By Sam Sutton. August 15, 2022. (Politico)
The crypto industry can prod Washington regulators for tailored rules and regulations all it wants. It won’t be on terra firma until there’s a digital asset law on the books.
That’s the lesson crypto and Web3 lobbyists should be taking from a Supreme Court ruling that stripped the Environmental Protection Agency’s ability to regulate greenhouse gas-spewing power plants under the 52-year-old Clean Air Act, says Tomicah Tillemann, a former State Department official who’s the chief policy officer at Haun Ventures.
The June 30 decision has been interpreted as a rebuke to federal agencies that have developed new rules for industry without getting an explicit green light from Congress. With the SEC seeking to regulate the crypto exchanges and Web3 startups through wide-reaching securities laws, Tillemann — whose firm is a major investor in digital asset businesses — is contending that the crypto lobby needs to direct its efforts toward securing the passage of digital asset legislation.
(Read the full article)
By Brady Dale and Crystal Kim. July 25, 2022. (Axios).
The Department of Justice yesterday announced the arrests of three people in relation to insider trading on privileged information that belonged to Coinbase, the leading crypto exchange in the U.S. (No doubt, as a reader of this newsletter, you know this already.)
- But also: The U.S. Securities and Exchange Commission brought a civil suit against the three for insider trading of unregistered securities.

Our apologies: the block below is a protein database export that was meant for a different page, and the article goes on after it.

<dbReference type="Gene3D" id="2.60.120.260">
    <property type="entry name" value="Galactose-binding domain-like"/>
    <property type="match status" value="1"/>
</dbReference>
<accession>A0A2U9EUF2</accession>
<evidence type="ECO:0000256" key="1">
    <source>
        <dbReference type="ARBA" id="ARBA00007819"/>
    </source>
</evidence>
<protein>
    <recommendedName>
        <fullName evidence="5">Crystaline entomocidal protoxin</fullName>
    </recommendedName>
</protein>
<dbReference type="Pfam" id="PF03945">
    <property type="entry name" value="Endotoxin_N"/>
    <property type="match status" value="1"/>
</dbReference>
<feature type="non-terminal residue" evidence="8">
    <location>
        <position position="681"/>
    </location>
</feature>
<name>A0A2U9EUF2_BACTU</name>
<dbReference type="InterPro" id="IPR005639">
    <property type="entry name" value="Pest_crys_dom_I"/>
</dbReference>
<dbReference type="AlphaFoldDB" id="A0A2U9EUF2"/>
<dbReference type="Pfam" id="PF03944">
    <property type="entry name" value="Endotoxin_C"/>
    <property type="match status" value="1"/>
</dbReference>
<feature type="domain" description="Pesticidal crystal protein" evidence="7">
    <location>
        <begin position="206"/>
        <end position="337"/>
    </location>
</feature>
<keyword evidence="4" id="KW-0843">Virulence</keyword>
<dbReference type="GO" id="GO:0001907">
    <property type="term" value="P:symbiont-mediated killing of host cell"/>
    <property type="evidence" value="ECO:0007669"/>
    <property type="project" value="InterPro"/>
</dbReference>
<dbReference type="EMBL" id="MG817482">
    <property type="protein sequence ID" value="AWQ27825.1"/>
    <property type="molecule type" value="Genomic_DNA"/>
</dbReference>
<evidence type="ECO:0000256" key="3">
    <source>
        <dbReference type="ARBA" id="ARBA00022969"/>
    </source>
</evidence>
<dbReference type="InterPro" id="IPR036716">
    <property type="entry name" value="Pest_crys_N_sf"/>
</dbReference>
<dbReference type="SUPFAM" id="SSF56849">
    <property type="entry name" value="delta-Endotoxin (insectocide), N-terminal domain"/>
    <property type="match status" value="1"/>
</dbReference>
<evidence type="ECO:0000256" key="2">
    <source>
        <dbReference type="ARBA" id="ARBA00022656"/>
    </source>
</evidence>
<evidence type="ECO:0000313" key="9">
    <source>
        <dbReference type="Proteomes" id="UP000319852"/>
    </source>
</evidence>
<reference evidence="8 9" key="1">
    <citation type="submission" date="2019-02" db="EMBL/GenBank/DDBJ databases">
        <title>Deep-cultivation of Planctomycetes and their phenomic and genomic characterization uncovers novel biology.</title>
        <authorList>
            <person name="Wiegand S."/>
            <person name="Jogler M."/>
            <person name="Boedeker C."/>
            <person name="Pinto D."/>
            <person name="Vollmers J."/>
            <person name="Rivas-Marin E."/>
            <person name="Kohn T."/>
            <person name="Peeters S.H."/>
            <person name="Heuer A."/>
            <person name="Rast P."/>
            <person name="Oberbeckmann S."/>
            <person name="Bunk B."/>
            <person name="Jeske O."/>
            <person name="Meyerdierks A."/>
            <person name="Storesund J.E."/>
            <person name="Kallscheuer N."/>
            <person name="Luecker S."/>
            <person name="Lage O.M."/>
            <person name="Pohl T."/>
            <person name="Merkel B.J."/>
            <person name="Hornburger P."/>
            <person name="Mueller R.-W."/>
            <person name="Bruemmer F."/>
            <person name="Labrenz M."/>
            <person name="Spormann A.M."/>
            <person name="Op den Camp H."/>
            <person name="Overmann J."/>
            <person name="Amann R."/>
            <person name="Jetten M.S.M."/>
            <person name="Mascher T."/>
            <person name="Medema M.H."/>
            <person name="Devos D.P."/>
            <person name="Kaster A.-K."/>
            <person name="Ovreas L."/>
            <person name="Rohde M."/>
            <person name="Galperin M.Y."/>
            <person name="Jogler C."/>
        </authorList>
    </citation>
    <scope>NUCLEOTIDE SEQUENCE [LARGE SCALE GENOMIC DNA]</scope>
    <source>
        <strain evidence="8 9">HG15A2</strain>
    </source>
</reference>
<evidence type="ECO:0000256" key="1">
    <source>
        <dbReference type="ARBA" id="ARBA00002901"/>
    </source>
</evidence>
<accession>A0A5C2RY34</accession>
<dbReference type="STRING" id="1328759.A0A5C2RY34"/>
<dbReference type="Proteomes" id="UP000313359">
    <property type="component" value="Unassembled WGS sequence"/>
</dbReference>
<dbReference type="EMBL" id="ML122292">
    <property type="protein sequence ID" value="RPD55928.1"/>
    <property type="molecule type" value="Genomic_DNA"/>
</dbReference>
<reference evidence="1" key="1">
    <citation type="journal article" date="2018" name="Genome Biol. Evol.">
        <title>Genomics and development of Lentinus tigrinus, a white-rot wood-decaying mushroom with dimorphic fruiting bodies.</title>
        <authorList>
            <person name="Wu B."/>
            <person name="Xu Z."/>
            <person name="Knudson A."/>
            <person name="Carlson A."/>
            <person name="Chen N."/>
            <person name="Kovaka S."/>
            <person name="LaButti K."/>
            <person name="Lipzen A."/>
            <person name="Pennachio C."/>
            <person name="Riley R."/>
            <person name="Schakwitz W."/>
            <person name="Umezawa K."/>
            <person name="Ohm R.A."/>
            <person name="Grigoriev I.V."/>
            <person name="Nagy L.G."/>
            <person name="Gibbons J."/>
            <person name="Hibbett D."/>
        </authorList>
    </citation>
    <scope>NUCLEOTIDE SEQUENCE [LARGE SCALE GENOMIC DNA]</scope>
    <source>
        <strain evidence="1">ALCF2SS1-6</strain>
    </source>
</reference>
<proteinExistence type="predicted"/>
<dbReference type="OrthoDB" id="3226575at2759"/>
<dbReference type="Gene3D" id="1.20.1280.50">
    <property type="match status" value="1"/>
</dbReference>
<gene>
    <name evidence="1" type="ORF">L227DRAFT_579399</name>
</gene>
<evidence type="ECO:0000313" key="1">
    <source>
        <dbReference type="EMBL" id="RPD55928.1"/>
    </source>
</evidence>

- There’s lots of subtext, Brady writes.
Driving the news: Nine cryptocurrencies were named as securities in the SEC’s case, out of 25 that Justice and the SEC said were traded using privileged information.
- More on each in the next section of this newsletter.
Why it matters: What is or isn’t a security (as opposed to a commodity) has been the central question for cryptocurrency companies aiming to operate in compliance with U.S. law and regulation.
- Securities have onerous rules around who can own and trade them such that they would be of little use in a startup’s product.
- Blockchain startups would prefer a way to go to market that didn’t amount to saying “YOLO,” launching and waiting to see if they get sued.
Read the full article here.
By Michael McSweeney. July 29, 2021. (The Block Crypto).
Crypto-related language said to be contained in a still-in-flux bipartisan infrastructure spending bill has spurred activity lobby groups in Washington, D.C.
On Thursday, the Blockchain Association derided the proposed spending package as one that “threatens crypto innovation.” As previously reported, one of the bills “pay-fors” is tightened tax reporting requirements for crypto companies, which are estimated to raise some $28 billion to be used to fund infrastructure projects over a period of years.
But the controversy centers around which types of crypto companies would be considered “brokers” under the proposed changes, based on drafted language obtained this week by CoinDesk’s Nik De. The prevailing concern is that miners, decentralized finance startups and others not involved in the actual brokerage of digital assets will be hit with overly heightened compliance burdens. According to a fact sheet reviewed by The Block, the language “[updates] the definition of broker to reflect the realities of how digital assets are acquired and traded.”
Read the Full Article Here.